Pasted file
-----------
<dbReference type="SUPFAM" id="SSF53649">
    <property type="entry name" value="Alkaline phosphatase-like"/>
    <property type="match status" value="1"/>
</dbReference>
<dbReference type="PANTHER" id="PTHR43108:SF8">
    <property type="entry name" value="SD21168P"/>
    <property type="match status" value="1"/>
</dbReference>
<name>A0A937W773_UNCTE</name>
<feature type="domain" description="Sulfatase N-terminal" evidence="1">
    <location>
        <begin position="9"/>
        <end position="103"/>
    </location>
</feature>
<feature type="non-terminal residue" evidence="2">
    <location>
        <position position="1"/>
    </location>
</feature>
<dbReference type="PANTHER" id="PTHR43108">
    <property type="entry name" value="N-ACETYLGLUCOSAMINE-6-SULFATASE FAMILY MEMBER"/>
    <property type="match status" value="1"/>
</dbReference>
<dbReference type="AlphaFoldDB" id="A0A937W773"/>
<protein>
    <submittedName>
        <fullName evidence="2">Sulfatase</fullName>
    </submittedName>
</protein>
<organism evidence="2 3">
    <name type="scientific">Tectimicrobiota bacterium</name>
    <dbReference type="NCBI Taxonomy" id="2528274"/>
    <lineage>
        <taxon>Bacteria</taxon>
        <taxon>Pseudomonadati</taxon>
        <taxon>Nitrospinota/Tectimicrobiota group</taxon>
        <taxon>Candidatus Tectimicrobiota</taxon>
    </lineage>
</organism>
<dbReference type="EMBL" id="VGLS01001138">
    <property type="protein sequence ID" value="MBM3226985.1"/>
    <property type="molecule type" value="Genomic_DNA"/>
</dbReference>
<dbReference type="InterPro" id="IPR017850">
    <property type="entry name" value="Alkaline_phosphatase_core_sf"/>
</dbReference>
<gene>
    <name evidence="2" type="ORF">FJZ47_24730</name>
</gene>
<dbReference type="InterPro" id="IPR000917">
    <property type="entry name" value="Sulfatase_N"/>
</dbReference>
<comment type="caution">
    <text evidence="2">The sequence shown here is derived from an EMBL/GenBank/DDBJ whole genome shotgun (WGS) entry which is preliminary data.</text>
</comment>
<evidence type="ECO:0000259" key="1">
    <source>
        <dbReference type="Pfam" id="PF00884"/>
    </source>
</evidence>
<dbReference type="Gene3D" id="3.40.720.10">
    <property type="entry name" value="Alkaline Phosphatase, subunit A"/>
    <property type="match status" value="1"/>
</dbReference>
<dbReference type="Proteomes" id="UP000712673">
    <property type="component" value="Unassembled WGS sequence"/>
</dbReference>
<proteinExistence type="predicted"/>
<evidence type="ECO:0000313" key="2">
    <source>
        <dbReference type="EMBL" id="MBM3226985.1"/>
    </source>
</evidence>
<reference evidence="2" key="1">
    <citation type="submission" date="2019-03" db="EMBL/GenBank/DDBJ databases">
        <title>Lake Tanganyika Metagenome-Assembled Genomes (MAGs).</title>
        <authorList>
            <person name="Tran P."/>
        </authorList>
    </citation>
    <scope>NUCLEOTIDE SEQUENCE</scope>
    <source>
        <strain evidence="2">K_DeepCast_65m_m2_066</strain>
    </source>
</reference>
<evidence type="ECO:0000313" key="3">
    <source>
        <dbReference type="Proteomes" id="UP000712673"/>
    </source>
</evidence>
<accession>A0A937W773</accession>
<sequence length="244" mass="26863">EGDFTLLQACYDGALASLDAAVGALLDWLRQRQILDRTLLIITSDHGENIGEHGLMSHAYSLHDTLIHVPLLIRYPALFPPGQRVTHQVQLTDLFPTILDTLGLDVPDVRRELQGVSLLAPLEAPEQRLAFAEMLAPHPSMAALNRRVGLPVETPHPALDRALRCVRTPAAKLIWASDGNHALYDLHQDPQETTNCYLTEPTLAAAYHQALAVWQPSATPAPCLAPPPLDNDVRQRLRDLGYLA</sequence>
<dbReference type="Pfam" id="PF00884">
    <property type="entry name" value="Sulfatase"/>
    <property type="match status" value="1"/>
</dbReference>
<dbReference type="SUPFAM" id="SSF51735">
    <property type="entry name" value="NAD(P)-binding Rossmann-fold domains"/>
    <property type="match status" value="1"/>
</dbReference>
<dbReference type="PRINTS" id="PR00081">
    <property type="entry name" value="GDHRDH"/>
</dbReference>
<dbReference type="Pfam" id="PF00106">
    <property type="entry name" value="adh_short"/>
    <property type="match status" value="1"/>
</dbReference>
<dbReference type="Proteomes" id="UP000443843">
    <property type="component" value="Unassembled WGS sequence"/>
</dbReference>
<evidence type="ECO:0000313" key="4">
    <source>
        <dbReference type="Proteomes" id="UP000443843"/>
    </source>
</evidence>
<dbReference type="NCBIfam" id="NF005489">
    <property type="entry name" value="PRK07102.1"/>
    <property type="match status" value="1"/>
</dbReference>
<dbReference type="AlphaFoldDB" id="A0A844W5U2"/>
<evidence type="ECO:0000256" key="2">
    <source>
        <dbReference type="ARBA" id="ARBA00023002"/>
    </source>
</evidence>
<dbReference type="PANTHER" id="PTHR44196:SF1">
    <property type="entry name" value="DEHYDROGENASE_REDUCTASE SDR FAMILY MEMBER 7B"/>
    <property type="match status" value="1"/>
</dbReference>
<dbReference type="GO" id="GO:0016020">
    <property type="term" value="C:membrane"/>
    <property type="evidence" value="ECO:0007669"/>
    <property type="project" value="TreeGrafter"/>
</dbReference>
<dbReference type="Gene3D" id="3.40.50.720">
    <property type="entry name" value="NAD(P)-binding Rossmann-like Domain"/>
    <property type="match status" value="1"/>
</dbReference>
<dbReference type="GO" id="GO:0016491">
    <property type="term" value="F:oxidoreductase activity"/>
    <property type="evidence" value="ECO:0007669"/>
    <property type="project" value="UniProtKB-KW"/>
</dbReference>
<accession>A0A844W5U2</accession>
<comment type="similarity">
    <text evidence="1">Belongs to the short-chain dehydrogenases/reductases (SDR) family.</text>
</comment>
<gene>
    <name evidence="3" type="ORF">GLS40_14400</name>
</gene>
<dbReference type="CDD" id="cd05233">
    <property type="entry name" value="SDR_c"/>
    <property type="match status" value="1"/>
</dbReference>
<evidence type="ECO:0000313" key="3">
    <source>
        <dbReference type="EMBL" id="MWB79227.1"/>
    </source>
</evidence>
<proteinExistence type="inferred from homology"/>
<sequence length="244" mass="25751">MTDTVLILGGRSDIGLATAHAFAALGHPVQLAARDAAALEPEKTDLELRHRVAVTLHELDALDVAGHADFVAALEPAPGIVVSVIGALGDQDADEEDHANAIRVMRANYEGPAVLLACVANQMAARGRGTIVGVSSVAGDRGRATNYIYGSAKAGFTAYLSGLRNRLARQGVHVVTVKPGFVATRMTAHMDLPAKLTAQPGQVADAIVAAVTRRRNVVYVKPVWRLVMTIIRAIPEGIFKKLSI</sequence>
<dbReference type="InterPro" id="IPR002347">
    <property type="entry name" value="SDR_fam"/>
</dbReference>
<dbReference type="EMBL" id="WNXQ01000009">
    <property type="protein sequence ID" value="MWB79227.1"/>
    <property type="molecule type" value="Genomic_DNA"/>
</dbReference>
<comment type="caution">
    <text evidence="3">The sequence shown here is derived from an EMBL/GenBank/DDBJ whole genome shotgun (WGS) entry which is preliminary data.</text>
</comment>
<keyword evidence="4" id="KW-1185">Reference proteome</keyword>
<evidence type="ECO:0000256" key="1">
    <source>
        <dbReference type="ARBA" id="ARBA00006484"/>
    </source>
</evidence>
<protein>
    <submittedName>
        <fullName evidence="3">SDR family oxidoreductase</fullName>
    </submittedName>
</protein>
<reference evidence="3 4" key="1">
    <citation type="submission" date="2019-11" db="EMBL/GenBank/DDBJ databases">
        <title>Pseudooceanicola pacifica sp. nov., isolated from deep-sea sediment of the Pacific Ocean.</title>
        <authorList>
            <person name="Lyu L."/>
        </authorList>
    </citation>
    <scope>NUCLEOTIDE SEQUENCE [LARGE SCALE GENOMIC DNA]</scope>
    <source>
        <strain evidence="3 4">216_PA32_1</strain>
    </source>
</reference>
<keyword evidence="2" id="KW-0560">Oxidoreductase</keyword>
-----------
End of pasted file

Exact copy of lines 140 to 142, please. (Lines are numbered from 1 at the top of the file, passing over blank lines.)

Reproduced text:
<dbReference type="GO" id="GO:0016491">
    <property type="term" value="F:oxidoreductase activity"/>
    <property type="evidence" value="ECO:0007669"/>